Inflammation involving the vagina is a common complaint in elderly women. The normal vaginal discharge decreases in quantity with aging, and it becomes less acidic. This discharge normally provides for self-cleansing, and the acidic nature of the discharge inhibits the possible growth of infecting organisms. After menopause, changes also occur in the vagina that increase susceptibility to infections. These changes result from a decrease in the amount of estrogen, the female hormone, that occurs after menopause.
The prime symptom of vaginitis is itching. It may be felt in or around the vagina. It is a persistent and bothersome symptom. Associated with the itching is a vaginal discharge that occasionally is bloody. If an infection occurs, the discharge may have an odor, and there may be swelling in the tissues surrounding the vagina.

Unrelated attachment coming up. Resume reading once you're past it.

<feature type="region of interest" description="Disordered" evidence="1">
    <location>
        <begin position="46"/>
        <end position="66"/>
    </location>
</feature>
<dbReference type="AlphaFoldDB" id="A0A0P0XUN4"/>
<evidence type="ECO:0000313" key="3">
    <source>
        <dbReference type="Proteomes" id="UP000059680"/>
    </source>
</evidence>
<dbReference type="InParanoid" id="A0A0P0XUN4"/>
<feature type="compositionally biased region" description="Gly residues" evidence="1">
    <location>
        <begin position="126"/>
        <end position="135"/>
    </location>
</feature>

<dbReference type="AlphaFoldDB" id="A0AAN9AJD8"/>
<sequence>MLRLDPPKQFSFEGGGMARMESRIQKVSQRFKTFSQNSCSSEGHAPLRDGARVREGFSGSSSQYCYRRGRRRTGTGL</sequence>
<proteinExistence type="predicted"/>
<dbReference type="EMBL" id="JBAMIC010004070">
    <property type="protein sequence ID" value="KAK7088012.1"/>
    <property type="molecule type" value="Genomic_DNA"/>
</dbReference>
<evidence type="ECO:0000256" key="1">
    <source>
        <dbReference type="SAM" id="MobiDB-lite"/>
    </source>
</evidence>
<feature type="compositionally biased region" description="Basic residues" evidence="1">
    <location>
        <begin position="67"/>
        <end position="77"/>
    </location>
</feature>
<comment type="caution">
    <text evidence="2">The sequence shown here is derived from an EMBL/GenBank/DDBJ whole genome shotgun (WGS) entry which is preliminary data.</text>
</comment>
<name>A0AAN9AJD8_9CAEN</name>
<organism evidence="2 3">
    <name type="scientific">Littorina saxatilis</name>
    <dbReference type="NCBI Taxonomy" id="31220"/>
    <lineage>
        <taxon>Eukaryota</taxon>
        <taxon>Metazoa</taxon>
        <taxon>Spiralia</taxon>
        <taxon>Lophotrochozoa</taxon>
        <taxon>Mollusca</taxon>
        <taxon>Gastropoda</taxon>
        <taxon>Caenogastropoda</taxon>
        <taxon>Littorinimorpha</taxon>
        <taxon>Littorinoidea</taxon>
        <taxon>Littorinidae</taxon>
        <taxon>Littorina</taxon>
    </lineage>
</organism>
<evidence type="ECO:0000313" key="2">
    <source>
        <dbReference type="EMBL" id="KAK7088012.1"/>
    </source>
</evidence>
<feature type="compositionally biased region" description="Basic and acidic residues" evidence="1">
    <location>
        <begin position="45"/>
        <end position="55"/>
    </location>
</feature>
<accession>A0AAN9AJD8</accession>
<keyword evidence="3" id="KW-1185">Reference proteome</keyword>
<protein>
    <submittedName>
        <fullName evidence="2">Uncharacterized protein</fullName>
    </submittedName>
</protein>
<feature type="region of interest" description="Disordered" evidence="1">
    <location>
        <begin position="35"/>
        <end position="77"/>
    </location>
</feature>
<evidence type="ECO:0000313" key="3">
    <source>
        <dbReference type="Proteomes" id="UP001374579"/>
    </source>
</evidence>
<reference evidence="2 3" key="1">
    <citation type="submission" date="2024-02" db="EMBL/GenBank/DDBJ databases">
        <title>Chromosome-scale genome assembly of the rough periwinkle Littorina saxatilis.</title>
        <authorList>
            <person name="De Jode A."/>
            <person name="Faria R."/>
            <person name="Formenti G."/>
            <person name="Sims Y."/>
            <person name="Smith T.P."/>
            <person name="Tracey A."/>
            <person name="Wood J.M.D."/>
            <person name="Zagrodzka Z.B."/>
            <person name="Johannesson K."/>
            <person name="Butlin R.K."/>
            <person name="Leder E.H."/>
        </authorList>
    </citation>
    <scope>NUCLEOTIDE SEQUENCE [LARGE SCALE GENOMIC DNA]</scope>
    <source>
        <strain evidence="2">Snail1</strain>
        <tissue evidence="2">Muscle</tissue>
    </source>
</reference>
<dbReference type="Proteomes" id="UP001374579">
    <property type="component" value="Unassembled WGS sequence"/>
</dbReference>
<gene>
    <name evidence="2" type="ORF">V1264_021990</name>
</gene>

Important Points in Treatment
Many topical medicines are available to treat any infection and to reverse the menopausal changes in the vagina. Your physician will select the medicine based on the probable type of infection and the degree of postmenopausal change.
It is best to wear all-cotton undergarments, which can help to keep the vaginal area dry. Sexual intercourse should be avoided while vaginitis is active.
Notify Our Office If ...
- You have itching or burning in the vagina.
- You have bloody vaginal discharge.